Saturday, March 23, 2024

Core issue before FCC's proposed Title II rules: regulating advanced telecom as a common carrier utility

Conventional economic theory distinguishes a public utility from a supplier of goods and services in a market by identifying whether the good in question is a monopoly. In many parts of urban and rural California, internet services are indeed a monopoly—or at best a duopoly.

The common policy response to the monopoly is to either place the service provider into public hands or use a regulatory framework to curtail the ability of the provider to exploit a monopoly position. Once in the public hands, the service provider can be compelled to prioritize social outcomes, such as equity of access, affordability, or similar—exactly from which our California communities stand to benefit since many currently lack equitable access to affordable, reliable broadband internet.

While the context here is California, this is the core issue before the U.S. Federal Communications Commission with its proposed Safeguarding and Securing the Open Internet rulemaking that would reclassify IP telecom as a common carrier utility under Title II of the Communications Act.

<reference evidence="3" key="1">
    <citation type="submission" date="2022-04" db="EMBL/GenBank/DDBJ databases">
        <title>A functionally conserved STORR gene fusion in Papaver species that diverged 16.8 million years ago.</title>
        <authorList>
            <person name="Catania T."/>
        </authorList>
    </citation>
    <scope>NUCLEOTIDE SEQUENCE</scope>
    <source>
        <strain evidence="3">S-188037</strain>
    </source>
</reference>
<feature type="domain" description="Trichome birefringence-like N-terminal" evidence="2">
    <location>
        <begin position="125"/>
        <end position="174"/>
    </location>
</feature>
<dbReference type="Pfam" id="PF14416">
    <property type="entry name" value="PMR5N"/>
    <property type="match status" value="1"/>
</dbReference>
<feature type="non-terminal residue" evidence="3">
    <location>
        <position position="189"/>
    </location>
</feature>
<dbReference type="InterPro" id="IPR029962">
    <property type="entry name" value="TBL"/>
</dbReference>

It's controversial because some policymakers paradoxically regard this service as a competitive market of price tiered "broadband" bandwidth, in diametrical opposition to the public utility framework described above that does not. Hence, their rationale is the interests of market makers and those who invest in it should take priority over the broader public interest. It's a black and white debate that over the past three decades has favored the former over the latter, making the investors winners and the public losers. 

The fundamental challenge for public policymakers is to alter this win/lose dynamic and develop a scheme where all interests can win. It's politically possible given access to advanced telecommunications is a nonpartisan issue widely seen as broadly beneficial for all aspects of society.

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